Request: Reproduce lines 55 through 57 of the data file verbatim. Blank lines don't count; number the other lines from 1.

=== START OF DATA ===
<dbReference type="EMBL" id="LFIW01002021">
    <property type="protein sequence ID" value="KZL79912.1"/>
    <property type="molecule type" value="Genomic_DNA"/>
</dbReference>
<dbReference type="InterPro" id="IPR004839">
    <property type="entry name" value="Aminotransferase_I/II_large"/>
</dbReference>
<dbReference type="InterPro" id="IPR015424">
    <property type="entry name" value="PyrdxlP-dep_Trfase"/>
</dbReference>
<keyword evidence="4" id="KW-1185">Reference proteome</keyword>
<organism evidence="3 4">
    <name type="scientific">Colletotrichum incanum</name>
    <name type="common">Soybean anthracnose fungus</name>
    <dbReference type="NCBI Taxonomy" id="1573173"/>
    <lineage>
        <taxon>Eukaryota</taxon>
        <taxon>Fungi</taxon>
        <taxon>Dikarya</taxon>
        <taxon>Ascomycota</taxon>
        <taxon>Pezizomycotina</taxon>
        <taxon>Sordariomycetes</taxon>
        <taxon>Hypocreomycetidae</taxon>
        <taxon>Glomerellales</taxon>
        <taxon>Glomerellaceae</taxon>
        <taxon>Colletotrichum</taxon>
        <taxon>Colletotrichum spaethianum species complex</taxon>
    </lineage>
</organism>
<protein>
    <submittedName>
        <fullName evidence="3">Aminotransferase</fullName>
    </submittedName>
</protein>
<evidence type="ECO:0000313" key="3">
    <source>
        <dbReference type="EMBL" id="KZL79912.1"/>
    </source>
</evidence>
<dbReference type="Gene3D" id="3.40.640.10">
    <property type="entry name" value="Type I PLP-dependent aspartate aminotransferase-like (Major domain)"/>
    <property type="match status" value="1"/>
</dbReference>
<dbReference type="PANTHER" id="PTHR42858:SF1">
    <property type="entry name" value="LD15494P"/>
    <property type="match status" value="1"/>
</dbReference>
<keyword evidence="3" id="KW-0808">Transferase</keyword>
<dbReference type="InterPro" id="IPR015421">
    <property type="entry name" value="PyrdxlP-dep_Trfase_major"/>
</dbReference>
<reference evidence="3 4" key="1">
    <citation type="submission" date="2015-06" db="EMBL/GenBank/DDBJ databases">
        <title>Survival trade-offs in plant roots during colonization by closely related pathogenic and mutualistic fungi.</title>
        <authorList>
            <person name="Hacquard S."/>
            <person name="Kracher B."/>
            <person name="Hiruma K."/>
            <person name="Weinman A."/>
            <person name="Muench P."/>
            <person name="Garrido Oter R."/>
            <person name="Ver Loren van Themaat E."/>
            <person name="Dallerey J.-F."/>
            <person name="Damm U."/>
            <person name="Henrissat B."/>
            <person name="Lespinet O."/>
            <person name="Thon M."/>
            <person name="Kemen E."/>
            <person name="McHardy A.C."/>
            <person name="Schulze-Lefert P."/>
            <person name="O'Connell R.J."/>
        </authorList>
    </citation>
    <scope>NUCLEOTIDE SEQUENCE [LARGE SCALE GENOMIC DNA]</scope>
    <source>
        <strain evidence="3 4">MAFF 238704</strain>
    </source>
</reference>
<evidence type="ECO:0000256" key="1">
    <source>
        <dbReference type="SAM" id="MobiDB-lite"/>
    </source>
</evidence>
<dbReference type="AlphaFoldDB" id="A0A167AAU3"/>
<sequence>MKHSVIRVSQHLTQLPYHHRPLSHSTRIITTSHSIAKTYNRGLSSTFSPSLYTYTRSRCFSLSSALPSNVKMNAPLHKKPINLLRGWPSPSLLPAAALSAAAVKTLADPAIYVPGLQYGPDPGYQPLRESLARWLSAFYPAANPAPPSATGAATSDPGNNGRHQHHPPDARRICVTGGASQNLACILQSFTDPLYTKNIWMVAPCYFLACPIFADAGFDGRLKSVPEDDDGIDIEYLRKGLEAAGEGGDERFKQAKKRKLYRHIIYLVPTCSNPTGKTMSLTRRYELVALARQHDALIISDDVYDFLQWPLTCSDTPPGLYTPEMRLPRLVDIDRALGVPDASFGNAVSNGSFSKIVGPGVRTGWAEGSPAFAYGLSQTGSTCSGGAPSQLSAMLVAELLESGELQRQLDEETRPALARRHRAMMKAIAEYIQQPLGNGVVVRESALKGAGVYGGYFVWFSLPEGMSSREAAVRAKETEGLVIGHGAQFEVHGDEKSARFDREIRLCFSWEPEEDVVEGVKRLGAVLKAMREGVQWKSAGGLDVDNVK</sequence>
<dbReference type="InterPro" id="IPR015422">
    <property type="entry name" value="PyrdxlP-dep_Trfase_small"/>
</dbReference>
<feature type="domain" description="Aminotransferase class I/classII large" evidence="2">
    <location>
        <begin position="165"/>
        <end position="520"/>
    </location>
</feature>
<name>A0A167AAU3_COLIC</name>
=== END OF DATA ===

        <authorList>
            <person name="Hacquard S."/>
            <person name="Kracher B."/>